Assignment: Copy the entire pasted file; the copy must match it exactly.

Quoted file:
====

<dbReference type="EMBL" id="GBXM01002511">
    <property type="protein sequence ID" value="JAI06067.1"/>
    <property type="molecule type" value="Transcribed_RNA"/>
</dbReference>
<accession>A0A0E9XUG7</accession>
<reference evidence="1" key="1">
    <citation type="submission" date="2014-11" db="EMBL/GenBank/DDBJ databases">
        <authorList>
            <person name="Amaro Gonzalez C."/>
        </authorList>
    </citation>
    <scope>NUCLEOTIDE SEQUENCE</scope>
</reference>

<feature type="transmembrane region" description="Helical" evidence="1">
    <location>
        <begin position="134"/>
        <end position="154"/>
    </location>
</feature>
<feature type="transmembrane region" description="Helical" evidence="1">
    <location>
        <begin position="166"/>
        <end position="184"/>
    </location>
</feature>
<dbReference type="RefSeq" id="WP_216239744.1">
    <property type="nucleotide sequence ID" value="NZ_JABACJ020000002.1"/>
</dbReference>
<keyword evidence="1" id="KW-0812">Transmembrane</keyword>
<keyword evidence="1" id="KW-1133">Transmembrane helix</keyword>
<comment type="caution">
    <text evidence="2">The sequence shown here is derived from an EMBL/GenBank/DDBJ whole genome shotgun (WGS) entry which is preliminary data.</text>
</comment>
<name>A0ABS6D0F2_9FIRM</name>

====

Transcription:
<dbReference type="EMBL" id="GBXM01002511">
    <property type="protein sequence ID" value="JAI06067.1"/>
    <property type="molecule type" value="Transcribed_RNA"/>
</dbReference>
<accession>A0A0E9XUG7</accession>
<reference evidence="1" key="1">
    <citation type="submission" date="2014-11" db="EMBL/GenBank/DDBJ databases">
        <authorList>
            <person name="Amaro Gonzalez C."/>
        </authorList>
    </citation>
    <scope>NUCLEOTIDE SEQUENCE</scope>
</reference>

<feature type="transmembrane region" description="Helical" evidence="1">
    <location>
        <begin position="134"/>
        <end position="154"/>
    </location>
</feature>
<feature type="transmembrane region" description="Helical" evidence="1">
    <location>
        <begin position="166"/>
        <end position="184"/>
    </location>
</feature>
<dbReference type="RefSeq" id="WP_216239744.1">
    <property type="nucleotide sequence ID" value="NZ_JABACJ020000002.1"/>
</dbReference>
<keyword evidence="1" id="KW-0812">Transmembrane</keyword>
<keyword evidence="1" id="KW-1133">Transmembrane helix</keyword>
<comment type="caution">
    <text evidence="2">The sequence shown here is derived from an EMBL/GenBank/DDBJ whole genome shotgun (WGS) entry which is preliminary data.</text>
</comment>
<name>A0ABS6D0F2_9FIRM</name>